SAN ANTONIO--(BUSINESS WIRE)--Southwest Research Institute received a $750,000 contract award from the Transportation Research Board to help state and local agencies address cyber-attack risks on current transportation systems and those posed by future connected vehicles. TRB is part of the private, nonprofit National Academies of Sciences, Engineering, and Medicine.
SwRI will lead the two-year project with support from Praetorian, a leading cybersecurity assessment and advisory firm. The team will conduct a security audit of traffic management systems and develop a web-based guide to help transportation agencies learn to safeguard equipment.
“The goal is to create security guidance for traffic management centers,” said Daniel Zajac, a SwRI engineer and principal investigator for the effort. “IT and security personnel need to understand threats to their equipment, standards for managing passwords, and then move up to advanced network security.”
More than 400,000 traffic signal systems across the United States have varying levels of network access and embedded security. System managers and government stakeholders may be unaware of cyber risks to controllers, dynamic message signs, road-weather information systems, and other devices that relay data.
SwRI’s assessment will include “white hat” hacking, or penetration testing, to assess vulnerabilities and recommend mitigation strategies. The recommendations will also consider how agencies with limited resources can implement cybersecurity measures.
“Management centers like Austin and San Antonio may have budget and staff for extensive security programs, but smaller traffic systems in rural parts of the state may not,” Zajac said. “We have the right experience to help TRB in its effort to bridge gaps in information and resources across the country.”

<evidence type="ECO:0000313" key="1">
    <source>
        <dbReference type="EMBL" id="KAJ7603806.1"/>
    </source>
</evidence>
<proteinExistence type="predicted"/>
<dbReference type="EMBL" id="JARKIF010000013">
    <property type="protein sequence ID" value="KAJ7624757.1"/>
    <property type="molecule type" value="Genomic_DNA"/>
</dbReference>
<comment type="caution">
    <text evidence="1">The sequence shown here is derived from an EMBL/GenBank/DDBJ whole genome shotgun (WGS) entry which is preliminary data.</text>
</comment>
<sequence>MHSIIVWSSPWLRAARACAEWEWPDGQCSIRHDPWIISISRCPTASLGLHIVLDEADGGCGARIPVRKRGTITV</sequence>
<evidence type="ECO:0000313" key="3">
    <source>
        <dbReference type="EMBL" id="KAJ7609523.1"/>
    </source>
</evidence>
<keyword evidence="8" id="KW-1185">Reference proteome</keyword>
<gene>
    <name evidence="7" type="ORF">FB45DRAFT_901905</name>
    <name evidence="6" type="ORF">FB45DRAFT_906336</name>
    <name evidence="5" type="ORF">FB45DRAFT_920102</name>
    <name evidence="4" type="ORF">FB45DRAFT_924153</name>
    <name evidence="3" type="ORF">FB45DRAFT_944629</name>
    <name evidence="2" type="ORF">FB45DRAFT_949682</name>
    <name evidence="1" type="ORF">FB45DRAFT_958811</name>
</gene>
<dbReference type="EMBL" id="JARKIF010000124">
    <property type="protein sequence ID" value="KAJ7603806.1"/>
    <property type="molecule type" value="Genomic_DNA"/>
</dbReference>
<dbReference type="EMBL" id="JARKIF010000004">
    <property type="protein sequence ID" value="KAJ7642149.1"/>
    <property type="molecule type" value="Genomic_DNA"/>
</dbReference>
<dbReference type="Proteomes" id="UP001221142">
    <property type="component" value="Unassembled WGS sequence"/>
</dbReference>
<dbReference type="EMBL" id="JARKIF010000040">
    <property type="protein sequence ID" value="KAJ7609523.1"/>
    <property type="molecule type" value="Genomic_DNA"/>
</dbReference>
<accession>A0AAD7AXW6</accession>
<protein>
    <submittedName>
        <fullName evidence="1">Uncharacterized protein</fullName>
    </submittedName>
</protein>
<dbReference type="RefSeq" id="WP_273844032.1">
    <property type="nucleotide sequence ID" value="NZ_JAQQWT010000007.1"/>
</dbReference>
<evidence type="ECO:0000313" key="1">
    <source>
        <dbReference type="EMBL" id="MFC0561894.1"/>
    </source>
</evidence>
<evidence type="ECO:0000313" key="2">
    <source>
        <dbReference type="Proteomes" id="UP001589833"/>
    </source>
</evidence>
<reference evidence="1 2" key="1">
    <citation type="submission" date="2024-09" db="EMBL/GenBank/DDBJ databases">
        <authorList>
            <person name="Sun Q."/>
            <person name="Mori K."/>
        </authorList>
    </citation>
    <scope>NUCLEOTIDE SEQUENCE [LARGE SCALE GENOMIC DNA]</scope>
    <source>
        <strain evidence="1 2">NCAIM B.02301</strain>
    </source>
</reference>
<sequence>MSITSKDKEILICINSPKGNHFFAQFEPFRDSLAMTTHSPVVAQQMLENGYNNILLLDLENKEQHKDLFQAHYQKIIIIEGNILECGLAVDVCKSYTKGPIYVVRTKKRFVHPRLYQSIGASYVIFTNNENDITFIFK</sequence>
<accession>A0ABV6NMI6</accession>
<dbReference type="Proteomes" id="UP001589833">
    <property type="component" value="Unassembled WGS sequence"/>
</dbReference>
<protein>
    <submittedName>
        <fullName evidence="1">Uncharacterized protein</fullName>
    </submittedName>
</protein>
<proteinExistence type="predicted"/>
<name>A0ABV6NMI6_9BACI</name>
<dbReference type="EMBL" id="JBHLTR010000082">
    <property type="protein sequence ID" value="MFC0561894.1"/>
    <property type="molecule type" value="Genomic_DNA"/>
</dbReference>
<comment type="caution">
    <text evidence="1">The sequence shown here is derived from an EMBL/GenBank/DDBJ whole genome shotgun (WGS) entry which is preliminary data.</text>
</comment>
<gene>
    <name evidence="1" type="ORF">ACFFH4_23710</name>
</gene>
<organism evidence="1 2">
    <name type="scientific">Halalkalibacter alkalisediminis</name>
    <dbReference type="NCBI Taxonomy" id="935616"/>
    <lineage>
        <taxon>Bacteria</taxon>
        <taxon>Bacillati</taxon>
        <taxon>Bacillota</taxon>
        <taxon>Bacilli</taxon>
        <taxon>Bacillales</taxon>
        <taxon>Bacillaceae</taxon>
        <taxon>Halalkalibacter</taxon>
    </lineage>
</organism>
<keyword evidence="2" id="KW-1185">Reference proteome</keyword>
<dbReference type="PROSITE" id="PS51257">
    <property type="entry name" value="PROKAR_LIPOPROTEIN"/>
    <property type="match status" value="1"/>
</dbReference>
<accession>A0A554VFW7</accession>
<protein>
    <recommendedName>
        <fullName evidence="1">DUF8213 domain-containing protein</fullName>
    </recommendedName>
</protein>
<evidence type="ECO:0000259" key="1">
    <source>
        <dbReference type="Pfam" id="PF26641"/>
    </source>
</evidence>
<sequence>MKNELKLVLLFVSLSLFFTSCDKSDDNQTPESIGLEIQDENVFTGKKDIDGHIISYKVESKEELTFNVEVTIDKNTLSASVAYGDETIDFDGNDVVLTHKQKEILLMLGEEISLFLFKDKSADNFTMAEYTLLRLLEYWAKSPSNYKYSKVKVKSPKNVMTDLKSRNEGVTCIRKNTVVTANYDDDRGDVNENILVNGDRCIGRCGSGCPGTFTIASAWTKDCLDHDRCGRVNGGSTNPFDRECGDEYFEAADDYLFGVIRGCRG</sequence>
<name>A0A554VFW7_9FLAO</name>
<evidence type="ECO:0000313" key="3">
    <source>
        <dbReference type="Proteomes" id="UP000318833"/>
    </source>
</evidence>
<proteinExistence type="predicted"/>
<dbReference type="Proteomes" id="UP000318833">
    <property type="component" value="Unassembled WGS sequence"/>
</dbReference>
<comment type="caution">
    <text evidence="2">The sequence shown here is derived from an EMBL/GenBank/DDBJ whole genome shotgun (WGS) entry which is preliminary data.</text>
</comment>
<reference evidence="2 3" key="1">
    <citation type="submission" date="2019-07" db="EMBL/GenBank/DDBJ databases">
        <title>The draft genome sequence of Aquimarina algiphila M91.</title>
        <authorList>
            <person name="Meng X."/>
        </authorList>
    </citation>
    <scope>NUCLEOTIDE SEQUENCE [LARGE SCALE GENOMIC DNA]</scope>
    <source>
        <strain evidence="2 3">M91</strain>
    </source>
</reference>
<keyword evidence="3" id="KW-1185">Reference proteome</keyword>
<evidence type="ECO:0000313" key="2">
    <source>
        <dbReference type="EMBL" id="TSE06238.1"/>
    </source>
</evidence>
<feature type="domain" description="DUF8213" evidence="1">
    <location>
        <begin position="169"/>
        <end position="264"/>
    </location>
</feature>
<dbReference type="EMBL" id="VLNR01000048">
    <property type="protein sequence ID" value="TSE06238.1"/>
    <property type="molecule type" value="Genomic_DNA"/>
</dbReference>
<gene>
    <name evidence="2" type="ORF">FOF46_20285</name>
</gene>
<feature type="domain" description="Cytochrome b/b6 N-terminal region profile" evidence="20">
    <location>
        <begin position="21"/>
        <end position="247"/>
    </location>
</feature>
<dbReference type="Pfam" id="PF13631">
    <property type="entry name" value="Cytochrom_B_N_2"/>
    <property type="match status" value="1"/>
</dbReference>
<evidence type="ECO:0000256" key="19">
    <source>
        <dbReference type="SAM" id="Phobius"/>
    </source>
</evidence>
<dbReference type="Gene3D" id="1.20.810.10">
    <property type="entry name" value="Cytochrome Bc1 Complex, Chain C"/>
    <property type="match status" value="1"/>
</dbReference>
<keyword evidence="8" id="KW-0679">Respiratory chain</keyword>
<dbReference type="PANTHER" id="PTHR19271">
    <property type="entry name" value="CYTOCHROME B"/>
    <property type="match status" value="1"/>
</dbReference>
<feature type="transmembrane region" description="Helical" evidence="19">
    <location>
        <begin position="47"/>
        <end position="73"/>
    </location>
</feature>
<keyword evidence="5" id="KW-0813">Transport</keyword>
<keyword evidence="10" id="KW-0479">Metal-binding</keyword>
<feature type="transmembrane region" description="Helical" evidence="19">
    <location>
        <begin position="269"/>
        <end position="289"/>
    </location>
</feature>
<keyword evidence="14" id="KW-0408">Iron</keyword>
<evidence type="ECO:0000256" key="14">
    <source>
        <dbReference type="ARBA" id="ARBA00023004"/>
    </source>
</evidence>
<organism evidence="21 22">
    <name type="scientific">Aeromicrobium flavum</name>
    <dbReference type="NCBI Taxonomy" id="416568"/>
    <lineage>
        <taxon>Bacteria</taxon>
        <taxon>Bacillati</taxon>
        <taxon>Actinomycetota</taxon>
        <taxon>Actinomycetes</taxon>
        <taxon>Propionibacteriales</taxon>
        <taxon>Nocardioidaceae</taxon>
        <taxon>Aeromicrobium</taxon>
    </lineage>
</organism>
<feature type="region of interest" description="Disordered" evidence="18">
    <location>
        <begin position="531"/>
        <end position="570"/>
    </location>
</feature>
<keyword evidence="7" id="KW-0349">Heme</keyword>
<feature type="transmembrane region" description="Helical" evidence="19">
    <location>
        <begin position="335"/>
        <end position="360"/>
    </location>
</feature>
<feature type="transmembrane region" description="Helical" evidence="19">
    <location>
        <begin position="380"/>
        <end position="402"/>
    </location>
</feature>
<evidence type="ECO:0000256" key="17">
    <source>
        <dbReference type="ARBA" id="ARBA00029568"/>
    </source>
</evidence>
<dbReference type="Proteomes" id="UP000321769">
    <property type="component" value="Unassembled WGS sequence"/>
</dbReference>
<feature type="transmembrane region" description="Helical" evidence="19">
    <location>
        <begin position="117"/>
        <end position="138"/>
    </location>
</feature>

For the future, SwRI’s research will also evaluate potential access points where hackers might exploit connected vehicles. Government agencies and the automotive industry are preparing vehicles and transportation infrastructure to include more wireless networking to enable safer driving with vehicle-to-vehicle and vehicle-to-infrastructure communications.
SwRI has been developing and deploying advanced transportation management systems, or ATMS, for over 20 years and develops multiple fully autonomous vehicles, connected vehicles, and intelligent vehicle testing tools and procedures through a variety of U.S. Department of Transportation-funded programs and multiple connected and automated vehicle cyber security research efforts.
For more information, visit http://www.swri.org/automotive-cyber-security or visit SwRI at Booth No. 2115 during ITS World Congress, Oct. 29-Nov. 2 in Montreal.